Pakistani security forces have killed the alleged planner of a massacre that at a Peshawar school that left 148 people — most of them children — dead.
According to officials, the planner, known as Saddam, was killed last Thursday during a gun fight with security forces for the country. Acting on intelligence information, the forces raided the Bara area late Thursday night, starting an hour-long shootout with Saddam, which left the attacker dead and six others wounded.
"Commander Saddam was a dreaded terrorist, who was killed in an exchange of fire with the security forces in Jamrud town of Khyber tribal region," top local administration official Shahab Ali Shah told a press conference in Peshawar. "Six of his accomplices were injured and arrested."
On December 16, militants strapped explosives to themselves and entered the military-run school, killing 148 people, 132 of whom were schoolchildren, in what would become the deadliest terrorist attack by Pakistani militants since 2007.
While Saddam is believed to have planned the attack, the extent of his role is not yet known. "Authorities are currently interrogating the injured terrorists," Shah said. Officials said he had provided housing for 7 of the militants before the attack, and helped guide them to the school, reports Tim Craig for The Washington Post.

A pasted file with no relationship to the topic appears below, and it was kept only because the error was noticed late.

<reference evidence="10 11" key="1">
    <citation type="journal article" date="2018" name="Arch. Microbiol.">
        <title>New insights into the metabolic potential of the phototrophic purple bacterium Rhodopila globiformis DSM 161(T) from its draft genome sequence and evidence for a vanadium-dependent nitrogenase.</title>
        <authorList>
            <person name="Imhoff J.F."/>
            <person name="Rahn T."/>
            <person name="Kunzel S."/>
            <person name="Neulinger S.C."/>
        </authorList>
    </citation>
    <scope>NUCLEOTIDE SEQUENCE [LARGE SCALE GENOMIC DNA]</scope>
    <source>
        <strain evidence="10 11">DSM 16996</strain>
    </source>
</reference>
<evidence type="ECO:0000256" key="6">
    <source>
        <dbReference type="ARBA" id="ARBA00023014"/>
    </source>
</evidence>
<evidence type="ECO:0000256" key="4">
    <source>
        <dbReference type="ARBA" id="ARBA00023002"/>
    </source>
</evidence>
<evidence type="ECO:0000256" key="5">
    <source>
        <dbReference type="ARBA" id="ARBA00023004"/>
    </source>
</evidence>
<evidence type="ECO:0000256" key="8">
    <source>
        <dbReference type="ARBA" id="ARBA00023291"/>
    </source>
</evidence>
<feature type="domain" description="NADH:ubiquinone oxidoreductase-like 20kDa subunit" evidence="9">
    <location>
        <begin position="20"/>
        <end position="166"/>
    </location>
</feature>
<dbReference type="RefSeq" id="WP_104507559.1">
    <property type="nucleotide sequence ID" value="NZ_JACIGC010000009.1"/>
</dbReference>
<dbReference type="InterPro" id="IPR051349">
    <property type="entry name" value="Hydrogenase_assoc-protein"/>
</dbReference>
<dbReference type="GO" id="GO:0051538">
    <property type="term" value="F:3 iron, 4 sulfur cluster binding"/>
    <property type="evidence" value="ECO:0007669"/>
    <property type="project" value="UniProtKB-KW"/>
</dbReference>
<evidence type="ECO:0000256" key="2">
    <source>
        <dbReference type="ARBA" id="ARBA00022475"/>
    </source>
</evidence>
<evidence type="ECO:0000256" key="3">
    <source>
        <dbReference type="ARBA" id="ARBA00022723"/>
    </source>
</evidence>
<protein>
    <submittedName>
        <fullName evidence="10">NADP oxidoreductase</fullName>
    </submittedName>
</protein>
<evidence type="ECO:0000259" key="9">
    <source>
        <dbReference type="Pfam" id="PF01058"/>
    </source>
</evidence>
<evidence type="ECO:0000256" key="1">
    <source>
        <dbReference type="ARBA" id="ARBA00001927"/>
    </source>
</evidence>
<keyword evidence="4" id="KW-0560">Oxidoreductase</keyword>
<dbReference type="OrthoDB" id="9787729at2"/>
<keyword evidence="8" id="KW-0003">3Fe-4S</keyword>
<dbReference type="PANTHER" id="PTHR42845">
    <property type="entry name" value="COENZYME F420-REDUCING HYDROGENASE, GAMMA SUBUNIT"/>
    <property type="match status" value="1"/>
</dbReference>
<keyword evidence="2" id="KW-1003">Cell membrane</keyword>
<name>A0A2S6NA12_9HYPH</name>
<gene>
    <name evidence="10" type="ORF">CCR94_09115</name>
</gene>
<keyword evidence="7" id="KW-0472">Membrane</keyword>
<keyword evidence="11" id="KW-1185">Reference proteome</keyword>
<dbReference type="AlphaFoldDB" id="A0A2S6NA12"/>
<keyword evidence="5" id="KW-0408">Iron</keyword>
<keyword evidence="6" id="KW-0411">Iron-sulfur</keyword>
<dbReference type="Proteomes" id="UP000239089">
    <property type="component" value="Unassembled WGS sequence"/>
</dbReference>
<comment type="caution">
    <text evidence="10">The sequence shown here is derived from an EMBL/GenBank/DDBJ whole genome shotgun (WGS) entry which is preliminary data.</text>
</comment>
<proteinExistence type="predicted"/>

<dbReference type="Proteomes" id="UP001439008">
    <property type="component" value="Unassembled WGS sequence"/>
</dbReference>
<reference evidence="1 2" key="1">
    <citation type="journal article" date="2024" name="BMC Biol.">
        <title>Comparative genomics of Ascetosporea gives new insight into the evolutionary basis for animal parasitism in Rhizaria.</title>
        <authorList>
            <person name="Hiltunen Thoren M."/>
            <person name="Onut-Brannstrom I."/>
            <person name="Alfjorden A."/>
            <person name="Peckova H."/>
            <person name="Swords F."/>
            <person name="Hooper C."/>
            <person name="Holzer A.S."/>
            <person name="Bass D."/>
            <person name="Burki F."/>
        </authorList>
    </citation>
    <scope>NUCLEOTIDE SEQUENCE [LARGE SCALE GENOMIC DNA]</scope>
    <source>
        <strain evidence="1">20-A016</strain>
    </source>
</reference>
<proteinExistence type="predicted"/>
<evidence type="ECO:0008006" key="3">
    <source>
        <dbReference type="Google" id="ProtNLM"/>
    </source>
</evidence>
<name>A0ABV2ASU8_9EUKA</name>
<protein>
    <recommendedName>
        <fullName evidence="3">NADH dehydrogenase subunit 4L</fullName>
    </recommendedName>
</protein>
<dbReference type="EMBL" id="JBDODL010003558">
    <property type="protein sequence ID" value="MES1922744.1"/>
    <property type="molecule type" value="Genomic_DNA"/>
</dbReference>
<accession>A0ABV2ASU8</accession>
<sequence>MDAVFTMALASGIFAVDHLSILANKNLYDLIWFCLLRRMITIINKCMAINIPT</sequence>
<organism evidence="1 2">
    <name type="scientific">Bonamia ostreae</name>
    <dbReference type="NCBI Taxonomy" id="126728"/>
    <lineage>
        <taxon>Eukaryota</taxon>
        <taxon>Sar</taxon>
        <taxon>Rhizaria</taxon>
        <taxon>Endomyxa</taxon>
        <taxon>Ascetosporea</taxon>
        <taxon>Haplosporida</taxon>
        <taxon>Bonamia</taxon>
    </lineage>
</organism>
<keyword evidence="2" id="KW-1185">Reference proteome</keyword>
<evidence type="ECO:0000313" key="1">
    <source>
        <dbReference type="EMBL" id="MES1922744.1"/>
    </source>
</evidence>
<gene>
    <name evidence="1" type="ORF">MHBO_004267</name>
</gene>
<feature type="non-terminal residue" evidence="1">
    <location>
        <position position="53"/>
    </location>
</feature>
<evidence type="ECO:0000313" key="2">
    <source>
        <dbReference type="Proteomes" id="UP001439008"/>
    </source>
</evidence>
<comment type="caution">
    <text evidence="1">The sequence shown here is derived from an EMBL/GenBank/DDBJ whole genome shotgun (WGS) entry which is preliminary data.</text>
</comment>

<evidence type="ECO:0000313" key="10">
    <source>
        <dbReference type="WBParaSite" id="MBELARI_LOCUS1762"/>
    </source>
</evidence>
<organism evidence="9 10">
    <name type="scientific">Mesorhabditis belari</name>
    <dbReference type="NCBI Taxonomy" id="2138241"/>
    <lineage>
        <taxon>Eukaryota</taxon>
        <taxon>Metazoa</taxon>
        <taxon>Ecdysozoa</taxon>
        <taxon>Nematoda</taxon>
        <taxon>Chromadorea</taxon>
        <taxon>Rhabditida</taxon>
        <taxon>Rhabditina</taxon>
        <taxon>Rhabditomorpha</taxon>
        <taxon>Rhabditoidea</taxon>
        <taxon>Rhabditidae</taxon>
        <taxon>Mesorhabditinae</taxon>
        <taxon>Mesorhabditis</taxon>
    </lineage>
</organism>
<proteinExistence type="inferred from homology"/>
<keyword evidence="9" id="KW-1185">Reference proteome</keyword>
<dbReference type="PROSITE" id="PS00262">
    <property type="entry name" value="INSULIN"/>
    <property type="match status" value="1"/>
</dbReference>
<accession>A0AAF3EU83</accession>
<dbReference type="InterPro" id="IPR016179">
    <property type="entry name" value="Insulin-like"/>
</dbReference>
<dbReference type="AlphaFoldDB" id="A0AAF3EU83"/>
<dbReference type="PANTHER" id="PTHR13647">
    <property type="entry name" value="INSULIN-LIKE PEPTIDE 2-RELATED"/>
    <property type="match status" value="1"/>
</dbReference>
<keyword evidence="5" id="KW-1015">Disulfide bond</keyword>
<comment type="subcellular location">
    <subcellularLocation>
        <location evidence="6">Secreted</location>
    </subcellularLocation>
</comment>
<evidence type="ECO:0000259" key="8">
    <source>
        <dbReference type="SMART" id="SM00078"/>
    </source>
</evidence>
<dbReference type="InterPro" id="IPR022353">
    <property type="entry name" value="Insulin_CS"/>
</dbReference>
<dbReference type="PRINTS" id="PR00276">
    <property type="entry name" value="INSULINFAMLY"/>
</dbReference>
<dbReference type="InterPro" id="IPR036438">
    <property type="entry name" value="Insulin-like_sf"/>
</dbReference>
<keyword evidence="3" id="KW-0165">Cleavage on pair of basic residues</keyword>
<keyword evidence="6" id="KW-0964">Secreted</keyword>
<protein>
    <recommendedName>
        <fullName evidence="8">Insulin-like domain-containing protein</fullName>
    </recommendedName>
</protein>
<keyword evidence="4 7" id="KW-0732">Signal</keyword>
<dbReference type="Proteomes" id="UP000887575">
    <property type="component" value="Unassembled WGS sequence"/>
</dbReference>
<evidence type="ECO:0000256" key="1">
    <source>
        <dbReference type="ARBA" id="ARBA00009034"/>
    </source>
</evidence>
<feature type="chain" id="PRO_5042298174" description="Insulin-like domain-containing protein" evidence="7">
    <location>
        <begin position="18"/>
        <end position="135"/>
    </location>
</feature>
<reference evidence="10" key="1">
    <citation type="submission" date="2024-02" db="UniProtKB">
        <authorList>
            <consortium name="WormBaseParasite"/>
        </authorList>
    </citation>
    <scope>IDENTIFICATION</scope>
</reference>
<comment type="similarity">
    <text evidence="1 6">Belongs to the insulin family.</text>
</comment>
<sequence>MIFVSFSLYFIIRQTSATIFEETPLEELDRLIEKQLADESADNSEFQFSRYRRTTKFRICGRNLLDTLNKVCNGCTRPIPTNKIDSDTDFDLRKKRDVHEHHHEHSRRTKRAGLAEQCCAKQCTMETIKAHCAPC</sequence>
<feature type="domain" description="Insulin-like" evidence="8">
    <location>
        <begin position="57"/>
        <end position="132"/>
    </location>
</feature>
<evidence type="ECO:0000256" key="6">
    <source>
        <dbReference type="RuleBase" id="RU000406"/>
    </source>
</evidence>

The 25-year-old was known as an important member of the Pakistani Taliban, having been the mastermind behind several bomb attacks. He was also involved in the Taliban effort to attack health workers who had been giving polio vaccines to people in the Peshawar valley.
At the same time, a drone, believed to be from the US, fired missiles on two compounds in Pakistan's North Waziristan tribal region. The attack left at least seven alleged militants dead.
The compound of the Punjabi Taliban in the village of Kund, believed to have been used as a training facility by the Pakistani Taliban's Tariq Gedar group's commander, Qari Imran, was hit by two missiles, killing four militants. It is not known whether Imran was one of those killed in the attack.
In an effort to "wipe terror out of Pakistan," Prime Minister Nawaz Sharif spent much of Friday discussing how best to implement his new anti-terror policy with his cabinet.
"To me, zero tolerance is zero tolerance, and violence in any form against my people equals terror," Sharif said. He vowed that Pakistan "shall come down heavy on it."
The new plan would see the creation of military courts to try suspected terrorists and increase the execution process for prisoners found guilty of terrorism.
According to a senior official for the Interior Ministry, there are currently 6,777 residents in the country under surveillance for suspected terrorism, adding that mass arrests could be coming shortly. On Friday, 83 suspected terrorists were arrested in the country's capital.